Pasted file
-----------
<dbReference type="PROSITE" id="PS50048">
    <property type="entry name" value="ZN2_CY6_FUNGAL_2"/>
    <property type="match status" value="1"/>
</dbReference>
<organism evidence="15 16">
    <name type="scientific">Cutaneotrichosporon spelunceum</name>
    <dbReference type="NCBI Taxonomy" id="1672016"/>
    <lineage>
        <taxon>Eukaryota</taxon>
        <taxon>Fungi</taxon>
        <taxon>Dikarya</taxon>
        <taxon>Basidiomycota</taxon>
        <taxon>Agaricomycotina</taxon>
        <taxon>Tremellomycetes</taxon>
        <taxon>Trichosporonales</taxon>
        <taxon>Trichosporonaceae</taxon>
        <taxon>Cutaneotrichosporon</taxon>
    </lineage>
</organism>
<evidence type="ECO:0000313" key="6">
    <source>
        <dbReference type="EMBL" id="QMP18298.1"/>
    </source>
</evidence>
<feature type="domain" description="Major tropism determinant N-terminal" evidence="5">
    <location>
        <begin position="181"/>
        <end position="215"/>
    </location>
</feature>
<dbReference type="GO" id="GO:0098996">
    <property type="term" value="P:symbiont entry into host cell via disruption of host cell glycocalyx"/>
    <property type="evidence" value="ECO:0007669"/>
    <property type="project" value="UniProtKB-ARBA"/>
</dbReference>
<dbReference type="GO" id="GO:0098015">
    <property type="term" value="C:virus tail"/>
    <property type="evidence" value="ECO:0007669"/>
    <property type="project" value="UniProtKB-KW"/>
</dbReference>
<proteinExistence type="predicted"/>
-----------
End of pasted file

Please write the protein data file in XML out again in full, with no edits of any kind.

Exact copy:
<dbReference type="PROSITE" id="PS50048">
    <property type="entry name" value="ZN2_CY6_FUNGAL_2"/>
    <property type="match status" value="1"/>
</dbReference>
<organism evidence="15 16">
    <name type="scientific">Cutaneotrichosporon spelunceum</name>
    <dbReference type="NCBI Taxonomy" id="1672016"/>
    <lineage>
        <taxon>Eukaryota</taxon>
        <taxon>Fungi</taxon>
        <taxon>Dikarya</taxon>
        <taxon>Basidiomycota</taxon>
        <taxon>Agaricomycotina</taxon>
        <taxon>Tremellomycetes</taxon>
        <taxon>Trichosporonales</taxon>
        <taxon>Trichosporonaceae</taxon>
        <taxon>Cutaneotrichosporon</taxon>
    </lineage>
</organism>
<evidence type="ECO:0000313" key="6">
    <source>
        <dbReference type="EMBL" id="QMP18298.1"/>
    </source>
</evidence>
<feature type="domain" description="Major tropism determinant N-terminal" evidence="5">
    <location>
        <begin position="181"/>
        <end position="215"/>
    </location>
</feature>
<dbReference type="GO" id="GO:0098996">
    <property type="term" value="P:symbiont entry into host cell via disruption of host cell glycocalyx"/>
    <property type="evidence" value="ECO:0007669"/>
    <property type="project" value="UniProtKB-ARBA"/>
</dbReference>
<dbReference type="GO" id="GO:0098015">
    <property type="term" value="C:virus tail"/>
    <property type="evidence" value="ECO:0007669"/>
    <property type="project" value="UniProtKB-KW"/>
</dbReference>
<proteinExistence type="predicted"/>